“I’m exhausted, sweating like a fucking dyslexic on Countdown”
The Donmar Warehouse has two levels, stalls and a circle. It’s fairly obvious, you can’t really miss it – about half the audience is upstairs. Yet watching The Same Deep Water As Me, directed by John Crowley and designed by Scott Pask, you’d think they’d forgotten that simple fact, or else considered that those in the ‘cheap’ seats would simply have to make do. Pask’s reconstruction of a non-descript office stops at room height, as does the second half’s courtroom and Crowley has much of the action throughout inward-facing, somehow contriving to make even this intimate studio feel as distant as a West End house.
Perhaps you just get what you pay for – I opted for a £7.50 standing ticket in the circle and was promoted to front row circle for the second half but the nagging feeling of neglect never left me, as I gazed on the wiring in the ceiling for the lights in the office below and the backs of many peoples’ heads during the courtroom conversations. And as a ticket-payer (even at that price), it’s hard not to feel a little disheartened at what feels perilously close to disregard with a set that simply stops at stalls level. It is somewhat of a shame that this is the primary thought in my head after seeing Nick Payne’s new play but I have to be honest about what my experience was like.
The Same Deep Water As Me is set in the no-win-no-fee world of Scorpion Claims, Luton’s soi-disant premier personal injury lawyers, and the troubled path that solicitor Andrew Eagleman travels into the world of fraudulent claims after a chance encounter with old schoolmate Kevin. But though blessed with such excellent one-liners and a wonderfully sparky sense of humour, it is also a frustratingly vague piece of writing when it comes to much of its central thrust. Payne tells us that solicitors are people too but Daniel Mays struggles to overcome the enigmatic lack of detail to Andrew – his relationship with his father, time spent in London, threads left hanging and leaving Mays on too much of a single note for his performance.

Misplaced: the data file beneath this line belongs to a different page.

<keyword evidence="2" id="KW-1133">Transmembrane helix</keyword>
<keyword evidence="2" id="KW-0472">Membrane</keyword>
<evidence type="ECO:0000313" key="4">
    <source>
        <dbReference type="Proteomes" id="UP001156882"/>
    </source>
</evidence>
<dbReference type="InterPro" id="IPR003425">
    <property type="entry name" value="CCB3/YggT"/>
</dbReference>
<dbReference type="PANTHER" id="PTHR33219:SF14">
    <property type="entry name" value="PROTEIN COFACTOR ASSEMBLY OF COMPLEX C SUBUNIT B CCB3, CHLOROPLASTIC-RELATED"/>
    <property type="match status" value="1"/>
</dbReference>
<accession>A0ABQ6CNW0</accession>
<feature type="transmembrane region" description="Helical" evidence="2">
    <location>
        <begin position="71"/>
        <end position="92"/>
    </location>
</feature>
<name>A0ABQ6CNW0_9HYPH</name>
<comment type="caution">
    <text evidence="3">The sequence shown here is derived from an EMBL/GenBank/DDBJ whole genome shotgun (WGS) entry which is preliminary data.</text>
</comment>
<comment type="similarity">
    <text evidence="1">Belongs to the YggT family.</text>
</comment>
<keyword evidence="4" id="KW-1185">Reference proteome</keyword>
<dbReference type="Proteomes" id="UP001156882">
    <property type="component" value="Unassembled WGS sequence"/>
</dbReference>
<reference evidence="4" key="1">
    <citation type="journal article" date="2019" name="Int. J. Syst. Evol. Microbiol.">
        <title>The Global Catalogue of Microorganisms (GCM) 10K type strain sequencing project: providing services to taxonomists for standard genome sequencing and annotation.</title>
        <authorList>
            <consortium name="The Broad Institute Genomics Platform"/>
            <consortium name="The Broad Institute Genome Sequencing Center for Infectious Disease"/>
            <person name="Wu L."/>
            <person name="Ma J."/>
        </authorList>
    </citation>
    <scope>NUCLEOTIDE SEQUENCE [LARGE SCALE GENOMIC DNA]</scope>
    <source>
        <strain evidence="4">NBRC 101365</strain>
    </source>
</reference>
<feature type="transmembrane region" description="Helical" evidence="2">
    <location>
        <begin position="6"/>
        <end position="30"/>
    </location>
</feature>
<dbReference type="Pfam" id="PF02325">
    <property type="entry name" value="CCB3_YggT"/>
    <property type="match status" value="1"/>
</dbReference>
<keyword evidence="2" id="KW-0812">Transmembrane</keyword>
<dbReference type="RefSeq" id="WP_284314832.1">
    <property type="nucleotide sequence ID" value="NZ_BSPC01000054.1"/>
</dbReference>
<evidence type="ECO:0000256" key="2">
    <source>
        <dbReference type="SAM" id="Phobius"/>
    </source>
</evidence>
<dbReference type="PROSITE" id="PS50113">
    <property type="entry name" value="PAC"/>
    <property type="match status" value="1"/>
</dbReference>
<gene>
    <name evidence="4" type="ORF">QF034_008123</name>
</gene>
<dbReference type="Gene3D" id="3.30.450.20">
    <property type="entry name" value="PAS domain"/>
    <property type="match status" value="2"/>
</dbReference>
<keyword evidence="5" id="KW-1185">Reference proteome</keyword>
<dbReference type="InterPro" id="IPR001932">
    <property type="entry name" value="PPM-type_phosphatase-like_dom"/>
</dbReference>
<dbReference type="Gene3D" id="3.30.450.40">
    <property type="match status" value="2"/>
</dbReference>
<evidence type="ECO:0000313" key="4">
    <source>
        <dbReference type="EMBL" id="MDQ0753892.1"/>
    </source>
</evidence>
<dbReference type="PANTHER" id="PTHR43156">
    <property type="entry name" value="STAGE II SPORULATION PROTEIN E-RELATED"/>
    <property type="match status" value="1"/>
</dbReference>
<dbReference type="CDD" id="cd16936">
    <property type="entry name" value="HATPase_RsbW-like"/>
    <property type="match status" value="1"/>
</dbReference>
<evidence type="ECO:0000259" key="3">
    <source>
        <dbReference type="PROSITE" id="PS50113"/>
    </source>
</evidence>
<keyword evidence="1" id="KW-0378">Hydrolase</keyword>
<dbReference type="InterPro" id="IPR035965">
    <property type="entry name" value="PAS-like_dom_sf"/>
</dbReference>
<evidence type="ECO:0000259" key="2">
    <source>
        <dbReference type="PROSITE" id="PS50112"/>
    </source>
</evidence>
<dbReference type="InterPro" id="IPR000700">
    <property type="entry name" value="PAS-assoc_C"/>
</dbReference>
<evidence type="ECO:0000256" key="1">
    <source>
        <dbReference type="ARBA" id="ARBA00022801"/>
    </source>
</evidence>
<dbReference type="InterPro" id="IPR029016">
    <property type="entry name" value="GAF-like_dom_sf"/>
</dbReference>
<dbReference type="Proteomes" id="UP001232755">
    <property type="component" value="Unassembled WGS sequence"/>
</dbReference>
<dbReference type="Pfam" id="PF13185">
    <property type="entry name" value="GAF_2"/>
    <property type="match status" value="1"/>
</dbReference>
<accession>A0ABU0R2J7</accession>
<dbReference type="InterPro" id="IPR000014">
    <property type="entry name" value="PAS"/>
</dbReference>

Where Payne does excel here is in the supporting characters. Barry, Andrew’s all-too-decent and unsuspecting boss, is given brilliant life by a grizzled Nigel Lindsay (though he is another character who one might say is underwritten); Peter Forbes nails the self-importance and self-satisfaction of the county court judge; Marc Wootton’s Kevin, the wideboy on the make and Niky Wardley as his wife, who has her own connection to Andrew, are both comically strong; and Isabella Laughland probably ought to win awards for a scene-stealing cameo as a van driver who is just hilarious.
Larger themes of class are touched upon, along with the idea of how a small lie can snowball into something uncontrollable but for me, the play lost its way in the final stages. As amusing as the testimonies are, the result of the court case seems scarcely credible, the late explosion of violence lacks nuance and the emotion of the last scene feels barely earned. But there’s an undoubted gift for character that makes this worth watching (though probably from the stalls…!), not least for the fact that Payne’s realisation of the comic potential of an unfinished joke.